Your wedding day is a joyous occasion to celebrate with your nearest and dearest friends and family, but you may have a loved one who is sadly no longer here to join in the festivities. Below are some ideas of how you could pay tribute to that special person you have lost, so that you have them celebrate your big day with you in spirit.
Depending on how comfortable you are, you may choose to acknowledge those that are no longer with us publicly or privately. Equally, it may be important to you that they are remembered in a loving way without casting a melancholy mood over your happy wedding day.
Wearing something of theirs is a discrete way of acknowledging your loved one, and could double up as your ‘something borrowed’. Keep your loved one close to you throughout your special day by accessorising with a piece of their jewellery, or even having a bit of fabric from an item of their clothing sewn onto the inside of your dress (or suit). Or, they may have had a brooch which you could pin to the stems of your bouquet.
The Gift of Love
Perhaps this special person gifted you something or you inherited an heirloom which you could use on your wedding day. This could be anything from champagne flutes for the wedding toasts to a small trinket box you could use for the rings during the wedding ceremony.
Light a Candle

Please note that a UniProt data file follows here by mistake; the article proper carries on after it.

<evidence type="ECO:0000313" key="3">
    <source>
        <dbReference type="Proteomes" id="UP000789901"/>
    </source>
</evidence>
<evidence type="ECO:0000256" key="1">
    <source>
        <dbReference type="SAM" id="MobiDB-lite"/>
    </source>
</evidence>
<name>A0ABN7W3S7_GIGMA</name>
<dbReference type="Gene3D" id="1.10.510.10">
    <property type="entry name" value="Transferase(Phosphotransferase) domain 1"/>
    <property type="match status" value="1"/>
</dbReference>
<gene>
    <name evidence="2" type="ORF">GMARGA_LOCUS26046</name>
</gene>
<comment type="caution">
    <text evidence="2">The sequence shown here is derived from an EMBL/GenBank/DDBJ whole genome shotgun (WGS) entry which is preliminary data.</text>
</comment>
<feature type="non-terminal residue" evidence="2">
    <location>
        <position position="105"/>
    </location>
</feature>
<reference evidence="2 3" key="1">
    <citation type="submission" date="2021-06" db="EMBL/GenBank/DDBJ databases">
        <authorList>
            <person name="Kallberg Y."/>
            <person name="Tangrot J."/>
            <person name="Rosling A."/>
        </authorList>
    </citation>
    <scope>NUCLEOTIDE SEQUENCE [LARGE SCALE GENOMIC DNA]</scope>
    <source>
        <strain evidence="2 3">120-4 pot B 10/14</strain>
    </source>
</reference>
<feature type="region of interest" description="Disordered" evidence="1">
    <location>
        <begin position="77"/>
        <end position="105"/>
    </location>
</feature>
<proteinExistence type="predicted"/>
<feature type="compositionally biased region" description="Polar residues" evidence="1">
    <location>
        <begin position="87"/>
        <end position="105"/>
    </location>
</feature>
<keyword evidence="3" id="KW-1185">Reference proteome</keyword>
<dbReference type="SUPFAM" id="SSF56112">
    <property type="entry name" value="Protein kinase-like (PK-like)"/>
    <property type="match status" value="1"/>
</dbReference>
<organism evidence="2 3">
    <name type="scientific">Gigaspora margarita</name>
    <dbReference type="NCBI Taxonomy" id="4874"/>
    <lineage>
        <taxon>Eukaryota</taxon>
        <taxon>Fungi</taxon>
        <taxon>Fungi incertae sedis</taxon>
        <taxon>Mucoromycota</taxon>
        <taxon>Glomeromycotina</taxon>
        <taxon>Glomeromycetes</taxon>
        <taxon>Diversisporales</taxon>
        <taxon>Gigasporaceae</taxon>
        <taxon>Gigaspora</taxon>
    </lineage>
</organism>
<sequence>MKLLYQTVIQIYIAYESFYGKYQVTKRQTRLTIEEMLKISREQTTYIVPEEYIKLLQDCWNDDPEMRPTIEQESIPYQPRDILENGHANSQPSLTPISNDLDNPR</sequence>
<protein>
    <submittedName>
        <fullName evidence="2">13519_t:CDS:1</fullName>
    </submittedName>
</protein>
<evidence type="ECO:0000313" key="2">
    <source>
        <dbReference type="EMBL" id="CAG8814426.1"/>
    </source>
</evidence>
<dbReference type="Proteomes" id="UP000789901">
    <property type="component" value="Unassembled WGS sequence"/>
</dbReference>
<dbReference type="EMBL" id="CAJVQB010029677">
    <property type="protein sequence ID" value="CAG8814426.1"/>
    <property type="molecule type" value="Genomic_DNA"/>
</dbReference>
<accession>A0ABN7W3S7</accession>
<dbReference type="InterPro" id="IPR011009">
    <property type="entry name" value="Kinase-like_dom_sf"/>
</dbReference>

Possibly one of the most traditional and symbolic ways of commemorating a special person is by lighting a candle to burn throughout your wedding day. Again, you could do this publicly or privately.
Save a Seat
Reserve a seat during your wedding ceremony for your loved one. You could maybe add a photograph of them or beautiful flowers in their place.
Have a poem or excerpt from their favourite book which reminds you of them or is personally relevant read during your wedding ceremony.
A Moment of Silence
This is a powerful way to recognised your lost family member or friend during your ceremony, before the wedding proceedings.
Toast in Their Memory
Nowadays it’s not uncommon to raise a glass to that significant loved one during the speeches. You could even toast them with their favourite drink.
In contrast to having a moment of silence, you may wish to remember your loved one through music. Choose one of their favourite songs for the ceremony, or even the dance floor.
Whether you are religious or not, various cultures may have special traditions to acknowledge those that have passed. For example, the Maori Haka from New Zealand can be very powerful and moving. Or, if this person was in the military, you could have a regimental toast in their honour.
If your loved one had a family recipe of personal sentiment to you, you could include this in your wedding reception meal. There is something magical about a family recipe that gets passed down and shared.
Guest post by Liesl Lamare of Lamare London
Bouquet with Brooches: Delicious Photography
Flowers on Chair: Terri Li Photography
Toast: Jonny Barratt Photography